Rescue Story

Meet Lizzie and Robbie — Pigs Rescued From Cruelty, Now Inspiring Kindness

Robbie pig at Farm SAnctuary

Rescue Story

Meet Lizzie and Robbie — Pigs Rescued From Cruelty, Now Inspiring Kindness

Who are pigs?

To learn more about pig sentience, intelligence, and emotion, download Farm Sanctuary’s white paper, “Thinking Pigs: Cognition, Emotion, and Personality. An Exploration of the Cognitive Complexity of Sus Domesticus, the Domestic Pig.

It’s Lizzie and Robbie’s first fall at Farm Sanctuary.

Like many youngsters, these year-old pigs are celebrating the season — kicking through crunchy piles of leaves, exploring the vibrant-hued woods near their home, and munching on pumpkins and other fall treats. They’re an active, charming pair who love playing with friends and approaching people for extra snacks and attention.

They’re also survivors — so their joy for life is even more evident considering what they almost lost.

Robbie and Lizzie pigs at Farm Sanctuary

Robbie (front) and Lizzie root through their pasture

What came before

Last fall, authorities removed 44 animals, including Lizzie, Robbie, and a third pig, Marshall Dillon, from a cruelty situation in New York’s Finger Lakes region. The animals were malnourished and lacked proper food, water, shelter, and care. Rescuers brought some animals to a local humane society and others, including the three pigs, to the Finger Lakes SPCA (FLSPCA).

There, the trio grew from scrawny, sickly piglets into lively young adults. Throughout this time, staff at the FLSPCA searched earnestly to find the pigs a new home, as their facilities are not equipped to house adult farm-breed pigs long-term. The process took several months, as there are several barriers to finding pigs safe, appropriate homes.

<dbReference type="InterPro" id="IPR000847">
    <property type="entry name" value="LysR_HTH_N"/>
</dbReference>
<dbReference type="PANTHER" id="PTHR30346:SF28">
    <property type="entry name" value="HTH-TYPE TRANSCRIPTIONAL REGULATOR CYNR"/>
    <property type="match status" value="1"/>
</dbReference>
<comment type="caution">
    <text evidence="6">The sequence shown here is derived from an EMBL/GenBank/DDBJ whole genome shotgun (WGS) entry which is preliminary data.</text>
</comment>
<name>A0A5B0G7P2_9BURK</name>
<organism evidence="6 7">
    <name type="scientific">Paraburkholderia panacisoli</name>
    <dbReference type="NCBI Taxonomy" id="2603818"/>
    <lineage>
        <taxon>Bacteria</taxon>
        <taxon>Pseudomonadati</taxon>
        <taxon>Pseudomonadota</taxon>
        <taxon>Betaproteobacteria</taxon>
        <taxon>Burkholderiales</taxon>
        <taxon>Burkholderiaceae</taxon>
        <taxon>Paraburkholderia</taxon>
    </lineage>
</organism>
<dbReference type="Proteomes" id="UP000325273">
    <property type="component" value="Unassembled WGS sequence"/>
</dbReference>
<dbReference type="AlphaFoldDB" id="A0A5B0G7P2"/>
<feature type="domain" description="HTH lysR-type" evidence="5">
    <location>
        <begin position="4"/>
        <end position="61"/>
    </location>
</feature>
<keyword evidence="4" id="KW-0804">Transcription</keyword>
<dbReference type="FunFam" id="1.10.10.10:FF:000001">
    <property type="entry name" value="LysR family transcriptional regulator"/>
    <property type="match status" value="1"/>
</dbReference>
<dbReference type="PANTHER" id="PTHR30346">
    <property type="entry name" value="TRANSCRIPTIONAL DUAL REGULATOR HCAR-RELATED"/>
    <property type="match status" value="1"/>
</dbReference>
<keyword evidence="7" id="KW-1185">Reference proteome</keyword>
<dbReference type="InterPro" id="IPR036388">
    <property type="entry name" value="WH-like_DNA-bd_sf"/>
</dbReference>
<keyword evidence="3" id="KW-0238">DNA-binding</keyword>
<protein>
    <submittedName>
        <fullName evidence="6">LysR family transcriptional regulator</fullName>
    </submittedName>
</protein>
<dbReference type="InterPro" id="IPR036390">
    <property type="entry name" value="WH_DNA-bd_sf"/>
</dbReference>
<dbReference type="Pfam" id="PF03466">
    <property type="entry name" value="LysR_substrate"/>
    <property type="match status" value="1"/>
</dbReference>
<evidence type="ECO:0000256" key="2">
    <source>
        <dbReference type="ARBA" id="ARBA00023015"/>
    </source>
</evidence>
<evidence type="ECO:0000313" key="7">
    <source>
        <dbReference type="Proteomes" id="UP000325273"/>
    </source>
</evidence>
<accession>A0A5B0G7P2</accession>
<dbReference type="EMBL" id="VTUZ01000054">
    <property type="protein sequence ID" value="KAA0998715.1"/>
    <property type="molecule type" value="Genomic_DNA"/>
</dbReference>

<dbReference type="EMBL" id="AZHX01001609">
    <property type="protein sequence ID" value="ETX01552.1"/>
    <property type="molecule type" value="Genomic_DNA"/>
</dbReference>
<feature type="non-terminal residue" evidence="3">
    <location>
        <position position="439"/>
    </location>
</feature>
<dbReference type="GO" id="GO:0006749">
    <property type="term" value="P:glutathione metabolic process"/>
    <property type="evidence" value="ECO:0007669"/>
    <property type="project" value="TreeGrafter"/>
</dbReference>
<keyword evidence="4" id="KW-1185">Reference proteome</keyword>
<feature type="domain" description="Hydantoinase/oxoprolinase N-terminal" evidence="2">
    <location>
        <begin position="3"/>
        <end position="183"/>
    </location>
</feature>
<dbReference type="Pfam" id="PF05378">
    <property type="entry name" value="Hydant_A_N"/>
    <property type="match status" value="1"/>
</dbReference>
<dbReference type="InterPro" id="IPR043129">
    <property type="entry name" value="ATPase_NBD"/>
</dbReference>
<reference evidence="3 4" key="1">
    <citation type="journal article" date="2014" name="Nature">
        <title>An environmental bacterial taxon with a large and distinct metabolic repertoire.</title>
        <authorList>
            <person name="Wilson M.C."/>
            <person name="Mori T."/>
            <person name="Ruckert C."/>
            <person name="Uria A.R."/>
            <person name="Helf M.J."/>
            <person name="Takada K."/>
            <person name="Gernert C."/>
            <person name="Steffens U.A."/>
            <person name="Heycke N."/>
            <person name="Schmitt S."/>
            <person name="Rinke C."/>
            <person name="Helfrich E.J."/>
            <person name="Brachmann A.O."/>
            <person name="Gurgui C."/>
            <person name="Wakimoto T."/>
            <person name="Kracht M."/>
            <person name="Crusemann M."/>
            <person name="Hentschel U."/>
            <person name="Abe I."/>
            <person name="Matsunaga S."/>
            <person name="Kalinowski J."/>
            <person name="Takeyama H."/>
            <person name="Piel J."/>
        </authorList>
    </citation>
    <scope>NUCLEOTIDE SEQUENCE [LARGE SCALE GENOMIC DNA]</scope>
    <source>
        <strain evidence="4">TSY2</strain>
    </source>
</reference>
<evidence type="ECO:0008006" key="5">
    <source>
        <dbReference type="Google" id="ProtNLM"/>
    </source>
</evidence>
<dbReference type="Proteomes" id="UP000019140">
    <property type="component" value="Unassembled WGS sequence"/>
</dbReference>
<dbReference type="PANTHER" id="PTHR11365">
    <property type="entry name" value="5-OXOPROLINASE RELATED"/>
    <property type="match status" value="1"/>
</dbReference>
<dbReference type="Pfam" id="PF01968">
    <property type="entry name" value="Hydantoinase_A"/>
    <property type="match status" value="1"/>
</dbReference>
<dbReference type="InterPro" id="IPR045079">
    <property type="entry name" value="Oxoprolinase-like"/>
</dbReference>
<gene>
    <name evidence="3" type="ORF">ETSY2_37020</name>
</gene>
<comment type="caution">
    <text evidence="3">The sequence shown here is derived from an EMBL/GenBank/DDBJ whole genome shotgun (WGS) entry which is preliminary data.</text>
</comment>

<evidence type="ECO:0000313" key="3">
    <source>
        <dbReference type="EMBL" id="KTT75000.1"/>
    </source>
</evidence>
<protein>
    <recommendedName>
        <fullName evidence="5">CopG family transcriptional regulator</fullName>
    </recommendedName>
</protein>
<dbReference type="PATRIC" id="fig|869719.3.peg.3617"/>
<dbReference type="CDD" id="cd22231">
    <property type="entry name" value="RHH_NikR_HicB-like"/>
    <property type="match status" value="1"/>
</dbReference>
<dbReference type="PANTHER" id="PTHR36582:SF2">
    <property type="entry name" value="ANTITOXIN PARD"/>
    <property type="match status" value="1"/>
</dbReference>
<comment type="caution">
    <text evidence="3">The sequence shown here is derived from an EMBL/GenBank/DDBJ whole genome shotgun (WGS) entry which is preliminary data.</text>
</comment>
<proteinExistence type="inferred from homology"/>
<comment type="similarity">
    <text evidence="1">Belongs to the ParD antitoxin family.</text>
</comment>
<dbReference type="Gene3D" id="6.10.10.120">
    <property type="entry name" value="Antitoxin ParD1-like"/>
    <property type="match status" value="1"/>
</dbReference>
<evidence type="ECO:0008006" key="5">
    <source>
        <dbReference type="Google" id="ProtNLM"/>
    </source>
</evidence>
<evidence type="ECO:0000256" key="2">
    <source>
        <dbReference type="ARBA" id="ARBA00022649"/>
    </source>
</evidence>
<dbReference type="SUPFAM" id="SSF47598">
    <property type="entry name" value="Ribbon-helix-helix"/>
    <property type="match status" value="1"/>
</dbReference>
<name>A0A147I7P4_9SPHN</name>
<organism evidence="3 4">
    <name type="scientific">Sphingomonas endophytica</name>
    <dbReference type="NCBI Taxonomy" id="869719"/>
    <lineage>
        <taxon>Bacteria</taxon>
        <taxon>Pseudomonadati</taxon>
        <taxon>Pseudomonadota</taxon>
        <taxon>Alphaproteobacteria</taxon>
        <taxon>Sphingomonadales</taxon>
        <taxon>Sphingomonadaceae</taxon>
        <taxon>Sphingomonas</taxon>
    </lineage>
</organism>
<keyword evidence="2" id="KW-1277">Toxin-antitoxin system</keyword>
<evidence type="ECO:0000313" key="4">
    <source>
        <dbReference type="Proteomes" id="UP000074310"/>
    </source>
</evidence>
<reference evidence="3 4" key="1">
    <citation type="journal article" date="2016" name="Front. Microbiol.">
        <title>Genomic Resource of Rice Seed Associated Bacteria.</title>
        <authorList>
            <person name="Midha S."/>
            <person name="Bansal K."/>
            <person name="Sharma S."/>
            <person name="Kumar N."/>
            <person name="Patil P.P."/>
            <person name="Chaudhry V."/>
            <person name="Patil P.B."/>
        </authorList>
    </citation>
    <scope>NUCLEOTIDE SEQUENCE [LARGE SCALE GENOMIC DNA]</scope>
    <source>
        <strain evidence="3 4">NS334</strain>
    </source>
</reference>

The basics of pig care

Pigs are intelligent, social creatures who need proper space and enrichment to thrive. At Farm Sanctuary, our rescued pigs spend hours each day roaming their pastures, overturning clumps of earth with their snouts, and rooting around for plants and other tasty treats to eat. When they’re not out exploring, they enjoy lounging in mud puddles and nesting under layers of straw in their barns.

But not everyone has the space — or patience — to accommodate pigs’ need for adventure. Pigs may over-dig their pastures or break through fencing if they need more stimulation. Some people send pigs to slaughter because they can’t contain them on their land. Others worry rogue pigs might get hit by traffic or present other liabilities.

Food and care costs are also high because of pigs’ size and some resulting health conditions. We see a lot of hoof infections and skeletal issues because of how they’re raised in industry settings.

Commercial pigs are bred and fed to grow excessively — reaching up to 240 pounds within seven months when producers slaughter them for meat. Our rescued pigs are on portioned diets to help them stay at a healthy weight and prevent additional strain on already strained bodies. Many live up to 10 years or more because of this quality, specialized care.

Sadly, there are also times when the best we can do is help friends like Marshall Dillon live their final days in peace.


  • Rescuers remove Lizzie, Robbie, and dozens of other animals from cruelty.

  • Lizzie, Robbie, and Marshall Dillon arrive at Farm Sanctuary.

  • Marshall Dillon passes away.

  • Rick comes to Farm Sanctuary

  • Lizzie and Robbie join their new herd.

The trio's arrival

In July, the FLSPCA asked if we could bring Marshall Dillon and his friends to Farm Sanctuary. Their need for placement had become more urgent, and as we had space at our New York shelter, we were able to welcome them into our care.

The pigs settled into a quarantine space, where we monitored their incoming health conditions. This is standard practice at Farm Sanctuary to ensure that sick animals get the care they need and prevent spreading any illness to our other residents.

While Lizzie and Robbie were bright upon arrival, Marshall Dillon was subdued and didn’t have as much interest in food. Veterinarians examined Marshall Dillon and suspected he was stressed from the trip, so we gave him supportive care and space to rest. Unfortunately, his condition worsened — he developed a fever, started breathing heavier, and continued rejecting food.